Inventive Genius: Single Lens Reflex Camera
FOR ENGLISHMAN Thomas Sutton, it was a heady detour from architecture that led him to the invention of a process that led to the development of the single lens reflex (SLR) camera,
Sutton was born on September 22,
1819 in Kensington, London.
He studied architecture before attending Caius College in Cambridge, and graduated in 1846 with a Bachelor of Arts degree.
Photography first entered the young man’s life in 1841 when he posed for a daguerreotype portrait in Antoine Claudet’s famous studio. Claudet is believed to have encouraged Sutton to contemplate photography as a vocation. A short time later, he became acquainted with a daguerreotypist in Jersey, and decided to experiment with photography, but his first efforts were hardly encouraging.
During the 1850s, while travelling through Switzerland and Italy with his wife and young son, Mr. Sutton met photographers Frederic Flacheron and Robert MacPherson, who would further educate him on the calotype process.
He learned the albumen-on-glass technique from MacPherson and the wet-paper technique from Flacheron. After comparing both, he found the paper negative process more to his liking.
In 1854, Mr. Sutton wrote a letter that expressed his support of albumen as opposed to collodion negatives.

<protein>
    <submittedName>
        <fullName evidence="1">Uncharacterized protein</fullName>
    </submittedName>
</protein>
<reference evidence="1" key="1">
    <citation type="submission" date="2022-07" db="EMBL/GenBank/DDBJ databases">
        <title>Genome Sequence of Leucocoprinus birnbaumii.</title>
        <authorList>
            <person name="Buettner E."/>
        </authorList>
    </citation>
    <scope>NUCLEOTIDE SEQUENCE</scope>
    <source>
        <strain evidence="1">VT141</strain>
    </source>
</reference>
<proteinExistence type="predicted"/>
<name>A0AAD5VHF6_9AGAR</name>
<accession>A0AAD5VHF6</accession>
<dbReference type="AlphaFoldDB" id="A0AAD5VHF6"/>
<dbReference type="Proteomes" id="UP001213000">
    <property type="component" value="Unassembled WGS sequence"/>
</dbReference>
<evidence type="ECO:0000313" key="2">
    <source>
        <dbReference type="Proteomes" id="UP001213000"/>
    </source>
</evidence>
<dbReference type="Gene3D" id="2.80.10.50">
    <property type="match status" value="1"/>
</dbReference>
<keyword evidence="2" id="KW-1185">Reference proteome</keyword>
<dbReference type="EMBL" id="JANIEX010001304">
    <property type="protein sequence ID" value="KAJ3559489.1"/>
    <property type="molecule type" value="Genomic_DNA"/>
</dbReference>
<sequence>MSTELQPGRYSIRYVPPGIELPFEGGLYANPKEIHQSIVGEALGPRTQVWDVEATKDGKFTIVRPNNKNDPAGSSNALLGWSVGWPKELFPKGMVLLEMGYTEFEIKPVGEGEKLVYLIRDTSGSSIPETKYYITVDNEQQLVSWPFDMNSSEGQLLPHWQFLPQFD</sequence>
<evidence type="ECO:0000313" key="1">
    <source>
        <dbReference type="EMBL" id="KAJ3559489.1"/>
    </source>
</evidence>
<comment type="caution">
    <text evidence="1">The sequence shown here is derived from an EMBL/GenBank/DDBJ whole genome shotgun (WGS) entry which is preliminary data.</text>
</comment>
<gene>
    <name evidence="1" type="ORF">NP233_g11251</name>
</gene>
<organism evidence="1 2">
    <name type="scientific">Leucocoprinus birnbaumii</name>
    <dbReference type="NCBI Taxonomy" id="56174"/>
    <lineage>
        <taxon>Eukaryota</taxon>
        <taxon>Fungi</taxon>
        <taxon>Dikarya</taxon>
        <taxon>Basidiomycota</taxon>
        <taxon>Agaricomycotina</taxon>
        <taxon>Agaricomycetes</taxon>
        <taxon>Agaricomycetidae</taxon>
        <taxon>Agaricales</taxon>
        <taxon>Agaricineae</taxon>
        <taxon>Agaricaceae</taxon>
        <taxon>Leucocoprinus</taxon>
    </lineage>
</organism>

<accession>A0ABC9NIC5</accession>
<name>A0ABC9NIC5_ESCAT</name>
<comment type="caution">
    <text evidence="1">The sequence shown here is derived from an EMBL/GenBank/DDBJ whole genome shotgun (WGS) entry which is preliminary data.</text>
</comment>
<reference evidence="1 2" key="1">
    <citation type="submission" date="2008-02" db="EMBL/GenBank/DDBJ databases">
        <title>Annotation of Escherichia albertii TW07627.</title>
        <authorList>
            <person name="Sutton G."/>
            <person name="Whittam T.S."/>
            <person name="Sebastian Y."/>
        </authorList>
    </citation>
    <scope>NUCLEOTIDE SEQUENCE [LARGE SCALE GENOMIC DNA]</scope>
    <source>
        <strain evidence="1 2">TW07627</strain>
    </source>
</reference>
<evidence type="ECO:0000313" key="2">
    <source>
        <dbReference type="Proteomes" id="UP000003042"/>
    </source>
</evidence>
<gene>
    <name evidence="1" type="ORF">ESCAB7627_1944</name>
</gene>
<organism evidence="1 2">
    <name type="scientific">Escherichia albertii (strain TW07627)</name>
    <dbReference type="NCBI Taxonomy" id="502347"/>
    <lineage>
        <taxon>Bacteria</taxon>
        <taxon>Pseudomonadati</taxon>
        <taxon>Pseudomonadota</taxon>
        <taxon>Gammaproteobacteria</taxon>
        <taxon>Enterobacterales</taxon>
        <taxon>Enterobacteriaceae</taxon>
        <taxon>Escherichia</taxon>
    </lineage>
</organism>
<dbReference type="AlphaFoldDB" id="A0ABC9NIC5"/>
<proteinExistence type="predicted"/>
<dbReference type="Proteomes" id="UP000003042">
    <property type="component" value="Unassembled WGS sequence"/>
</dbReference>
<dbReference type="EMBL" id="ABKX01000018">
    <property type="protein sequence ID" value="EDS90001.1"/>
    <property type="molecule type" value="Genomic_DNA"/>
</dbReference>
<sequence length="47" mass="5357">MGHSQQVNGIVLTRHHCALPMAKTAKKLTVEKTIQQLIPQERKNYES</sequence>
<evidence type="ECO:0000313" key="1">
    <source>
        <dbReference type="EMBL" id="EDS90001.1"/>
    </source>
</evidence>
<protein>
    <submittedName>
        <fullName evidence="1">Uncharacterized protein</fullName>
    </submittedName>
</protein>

During the late 1850s, Mr. Sutton received a patent for the single lens reflex plate camera and wrote several books on photography, including the Dictionary of Photography, first published in 1858. The following year, Sutton invented the first wide-angle lens’ panoramic camera.
The SLR has become the universal standard for today’s professional and serious amateur photographers. But where did this highly successful camera design come from, and what turned the SLR into the success that it is today?
While it may come as a surprise, the first SLR camera didn’t have the kind of viewfinder we use today! It was built in Hungary in 1948, and resembled a rangefinder camera, using an intricate system of mirrors to project the image onto a small viewfinder.
In 1949, Zeiss built on this design, launching the first SLR with a pentaprism viewfinder. Despite their utility relative to rangefinder or large-format cameras, these SLRs weren’t perfect, as they lacked features that even film SLR users of the 70’s would take for granted.
And while most early SLRs originated in Europe, in later years much optical innovation would actually take place in Japan by a company founded in 1919, known as Asahi Optical.
Asahi Optical Company was the first to introduce many of the features that are common in SLRs as we know them today. In 1952, they launched the first-ever Japanese SLR, known as the Asahiflex, which featured an eye-level viewfinder.
The modern-day giants of photography, Canon and Nikon, followed in the footsteps of Pentax, each launching their first SLRs (the Canonflex and Nikon F, respectively) in 1959.
While the Canonflex seemed to be two steps behind the competition, the Nikon F—which employed all of the features of the Pentax—was targeted at professionals, and demonstrated the superiority of the SLR, as well as the high quality of Japanese camera design. For the next 40 years, the SLR would be the camera of choice for professional photographers.